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Wickens set for IndyCar practice debut after last-minute hustle

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ELKHART LAKE, Wis. – It hasn’t even been 24 hours yet since Robert Wickens got the call that he’d be deputizing, temporarily, for Mikhail Aleshin in the No. 7 Lucas Oil SPM Honda in today’s practice sessions for the KOHLER Grand Prix at Road America (Sunday, 12:30 p.m. ET, NBCSN).

But the 28-year-old Canadian out of Guelph, Ontario is fully stoked for the opportunity that he’ll be in at least today, and potentially further if Aleshin is unable to make it time for the weekend.

Wickens said repeatedly in a brief media availability that he is taking this weekend “day-by-day” and will look to gather data today in his first official running in an IndyCar, and second ever following his test at Sebring in March.

“First off, I’m excited to be here. It was definitely a last-minute trip!” Wickens said Friday morning. “I found yesterday at 2 p.m., then got on a flight, got to the hotel last night at 10, and got here as soon as the gates opened.

“I haven’t been here since 2007 when I raced in Atlantics. It’s a steep learning curve! But I know how exciting the car is and I’m super excited to drive it.”

The aforementioned 2007 Atlantics race is, surprisingly, Wickens’ only start at Road America, even though he starred in Formula BMW prior to his graduation to Atlantics as part of Red Bull’s Junior Team with Forsythe Racing. Fittingly, he beat James Hinchcliffe in that Atlantic race – Wickens was seventh and Hinchcliffe was 14th.

His running this morning will come only after a whirlwind period of getting the call to drive, then clearing it with his necessary Mercedes-Benz and HWA bosses.

“I was supposed to be in Europe… so I was home in Toronto. I thought I’d have a relaxing weekend at home before next race in Germany, as DTM is my priority,” he said.

“I had to call the HWA CEO who’s my first call in demand, but he’s more than happy for me to get seat time, he understood the situation, and said drivers driving different cars will make you better in our day job. So he called Toto (Wolff).

“I was more nervous about the timeframe, as this all happened extremely last minute. He’s in Azerbiaijan; and we needed a quick answer, yes or no. Five minutes later he called me back, and said, pack your helmet and have fun. It wasn’t that hard to convince him.”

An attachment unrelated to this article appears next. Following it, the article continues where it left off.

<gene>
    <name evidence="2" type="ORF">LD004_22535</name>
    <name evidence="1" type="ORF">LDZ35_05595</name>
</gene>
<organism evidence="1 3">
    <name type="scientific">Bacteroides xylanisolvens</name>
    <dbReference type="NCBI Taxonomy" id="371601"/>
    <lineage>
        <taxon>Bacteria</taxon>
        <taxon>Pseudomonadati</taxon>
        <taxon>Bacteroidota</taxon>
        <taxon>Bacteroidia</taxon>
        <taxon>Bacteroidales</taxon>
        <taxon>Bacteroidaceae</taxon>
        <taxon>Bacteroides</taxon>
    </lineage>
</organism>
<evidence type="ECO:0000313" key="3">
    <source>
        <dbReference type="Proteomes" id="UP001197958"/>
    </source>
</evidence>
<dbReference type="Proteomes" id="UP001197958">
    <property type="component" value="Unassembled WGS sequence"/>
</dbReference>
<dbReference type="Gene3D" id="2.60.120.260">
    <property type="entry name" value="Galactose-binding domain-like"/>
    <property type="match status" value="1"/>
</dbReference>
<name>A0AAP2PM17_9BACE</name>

Wickens said the fluid nature of the weekend has already changed his objective. Naturally, he wants to go through and race this weekend although he understands that if Aleshin makes it back, the Russian will be in the car.

“It’d be bittersweet if I can’t run the race; I’m excited to do an IndyCar race,” Wickens said. “My idol growing up was (the late) Greg Moore. I always watched CART, Champ Car, IndyCar. So it’d be cool to tick that box.

“But Mikhail and I were teammates at Red Bull. I feel for his situation. As an international driver it’s not easy with immigration.

“Obviously to be blunt, I’ll be disappointed if I don’t do the race. But then again yesterday, I was on my way to a relaxing weekend, now I’m at Road America.”

Wickens will enter into a field where he’s actually raced a lot of drivers before in either or both of the North American and European junior formula championships.

Included among that list are Hinchcliffe, Aleshin, Esteban Gutierrez, Alexander Rossi, Conor Daly and Josef Newgarden, among others.

“It’s pretty cool. Rossi and I go pretty far back. We always karted in same championship. And I think we raced the first time against each other in GP3 in 2010. We did 3.5 as well. Him and I were in the top three of the championship.

“I haven’t seen any of my friends yet other than Hinch! But then there’s Conor Daly, Josef Newgarden, Esteban Gutierrez and more. It’s so cool to see guys can make career opportunities here in IndyCar.”

Wickens, who is using a seat formerly used by Simon Pagenaud when he was at Schmidt Peterson Motorsports through 2014, will look to add to the team’s data collection this afternoon.

If he practices but doesn’t race, he’ll be the first driver to do so since Rocky Moran Jr. in Long Beach in 2015. Moran was announced to make his race debut with Dale Coyne Racing but sustained a hand injury in practice, which opened the door for Daly to fill in and make his road or street course debut.